• brad-brad- Member Posts: 1,218
    I wouldnt bother with the AAS. Your experience says more.

    Instead of the AAS, I would consider doing 1 of 2 things.

    1 - If you can give your time to a degree, do it. Use your GI Bill to the fullest, dont waste it on an AAS (my opinion). The certs will ALWAYS be there when you get ready...but your window of opportunity to complete a BS is more narrow, particularly if you want a family, or find yourself in a situation where you have to go to work full time.

    2 - If you cant, find a course (not an AAS, just a technical course) and specialize in something that interests you. Networking (CCNA), database admin, development/programming...there are plenty of certs to work towards and you can get your resume competitive in about 6 months of hard work.

    I used my GI Bill to get my degree, and I would advise anyone that can do the same to do so.
  • rage_hograge_hog Banned Posts: 42 ■■□□□□□□□□
    I would advise you to not plan on living on the GIBILL while you go to school as they seem to have a real problem making payments on time. You must also notify the school VA rep 45 days in advance of the intended quarter, each quarter or you will not see payments on time. Also, sign up for federal aid 2010-2011 ends in June 2010, so sign up now.
    Dont waste $$$ on college classes as you will be taking a bunch of crap that has NO IT VALUE. Instead, focus on certs. That is what is going to pay out with your experience and move you along your path the fastest.
    Remember OPSEC friend, there are people here, including CIV ISO and CID.


    -94E
  • ck86ck86 Member Posts: 62 ■■□□□□□□□□
    jemison wrote: »
    I too was a 25 series soldier 25L (cable dawg), from DEC 2000 to SEP 2008. I think you should pursue certs and degree. I personally am studying for my CCNA. I am currently in the IZ as a contractor working as a cable tech. Continue your professional development, there will always be work. Welcome to the community, and thank you for your service.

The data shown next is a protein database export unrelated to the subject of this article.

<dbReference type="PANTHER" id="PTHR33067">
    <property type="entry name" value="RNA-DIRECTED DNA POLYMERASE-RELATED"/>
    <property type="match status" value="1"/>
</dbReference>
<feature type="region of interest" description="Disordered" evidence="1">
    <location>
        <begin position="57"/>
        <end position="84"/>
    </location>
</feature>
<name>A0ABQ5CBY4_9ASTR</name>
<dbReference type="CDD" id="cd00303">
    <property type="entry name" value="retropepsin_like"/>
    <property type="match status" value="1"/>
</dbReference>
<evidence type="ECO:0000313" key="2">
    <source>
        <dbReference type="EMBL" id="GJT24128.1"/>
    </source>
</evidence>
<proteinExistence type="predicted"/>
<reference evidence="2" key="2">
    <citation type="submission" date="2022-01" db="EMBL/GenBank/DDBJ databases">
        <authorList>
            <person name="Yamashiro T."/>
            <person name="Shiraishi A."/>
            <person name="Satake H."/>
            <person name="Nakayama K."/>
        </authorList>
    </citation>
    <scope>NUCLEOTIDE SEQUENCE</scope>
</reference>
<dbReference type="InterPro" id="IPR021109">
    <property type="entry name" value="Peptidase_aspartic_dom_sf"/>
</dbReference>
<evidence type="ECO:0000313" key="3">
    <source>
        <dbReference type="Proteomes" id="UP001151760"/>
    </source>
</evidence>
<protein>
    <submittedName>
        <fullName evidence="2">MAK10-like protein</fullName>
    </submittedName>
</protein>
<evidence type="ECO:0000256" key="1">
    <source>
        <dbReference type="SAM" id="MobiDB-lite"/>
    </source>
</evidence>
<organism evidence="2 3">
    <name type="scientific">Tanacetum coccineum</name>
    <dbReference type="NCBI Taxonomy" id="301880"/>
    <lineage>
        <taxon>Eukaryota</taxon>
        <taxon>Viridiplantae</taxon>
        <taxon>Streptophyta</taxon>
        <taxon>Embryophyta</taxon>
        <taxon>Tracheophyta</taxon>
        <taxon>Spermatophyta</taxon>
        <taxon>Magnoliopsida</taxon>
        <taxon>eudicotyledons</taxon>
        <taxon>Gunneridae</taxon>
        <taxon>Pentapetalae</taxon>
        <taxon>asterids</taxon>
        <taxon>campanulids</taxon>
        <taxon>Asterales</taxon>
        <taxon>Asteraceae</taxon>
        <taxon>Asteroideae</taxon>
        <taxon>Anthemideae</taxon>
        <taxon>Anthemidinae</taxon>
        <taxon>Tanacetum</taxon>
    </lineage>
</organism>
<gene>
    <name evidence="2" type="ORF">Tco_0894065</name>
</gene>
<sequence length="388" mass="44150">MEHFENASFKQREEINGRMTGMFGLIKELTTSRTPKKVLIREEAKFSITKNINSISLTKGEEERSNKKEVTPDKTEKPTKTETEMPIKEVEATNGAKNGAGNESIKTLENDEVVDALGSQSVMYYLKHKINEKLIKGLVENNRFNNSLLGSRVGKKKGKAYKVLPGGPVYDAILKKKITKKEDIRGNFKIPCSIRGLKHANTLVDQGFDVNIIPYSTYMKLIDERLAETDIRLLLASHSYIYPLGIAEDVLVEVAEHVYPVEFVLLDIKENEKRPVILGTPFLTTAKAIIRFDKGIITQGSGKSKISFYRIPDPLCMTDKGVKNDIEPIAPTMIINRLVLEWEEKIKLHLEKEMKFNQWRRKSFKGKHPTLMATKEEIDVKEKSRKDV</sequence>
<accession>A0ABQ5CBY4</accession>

Wow man, small world. Are you up at Union III? Thanks for your input on this.
  • ck86ck86 Member Posts: 62 ■■□□□□□□□□
    brad- wrote: »
    I wouldnt bother with the AAS. Your experience says more.

    Instead of the AAS, I would consider doing 1 of 2 things.

    1 - If you can give your time to a degree, do it. Use your GI Bill to the fullest, dont waste it on an AAS (my opinion). The certs will ALWAYS be there when you get ready...but your window of opportunity to complete a BS is more narrow, particularly if you want a family, or find yourself in a situation where you have to go to work full time.

    2 - If you cant, find a course (not an AAS, just a technical course) and specialize in something that interests you. Networking (CCNA), database admin, development/programming...there are plenty of certs to work towards and you can get your resume competitive in about 6 months of hard work.

    I used my GI Bill to get my degree, and I would advise anyone that can do the same to do so.


    Considering going with the first thing you said. With the post 9/11 GI bill, being a "full-time" student is best use of it overall. 4-year degrees get you paid more, and it would give me plenty of time to get all of the certifications I need while doing part-time for connections/experience.
  • SephStormSephStorm Member Posts: 1,732
    Another 25 series here, 25B in training at Ft G. I concur with the previous statements, choose a path and charge down it. I got out of my first enlistment with three certs, personal experience, and in the end, no IT job icon_sad.gif As much as I hate to admit it, unless you have a. a inside contact, b. a lots of experience in the area you are applying for, and/or c. a really good job market where you are at, you could have some trouble.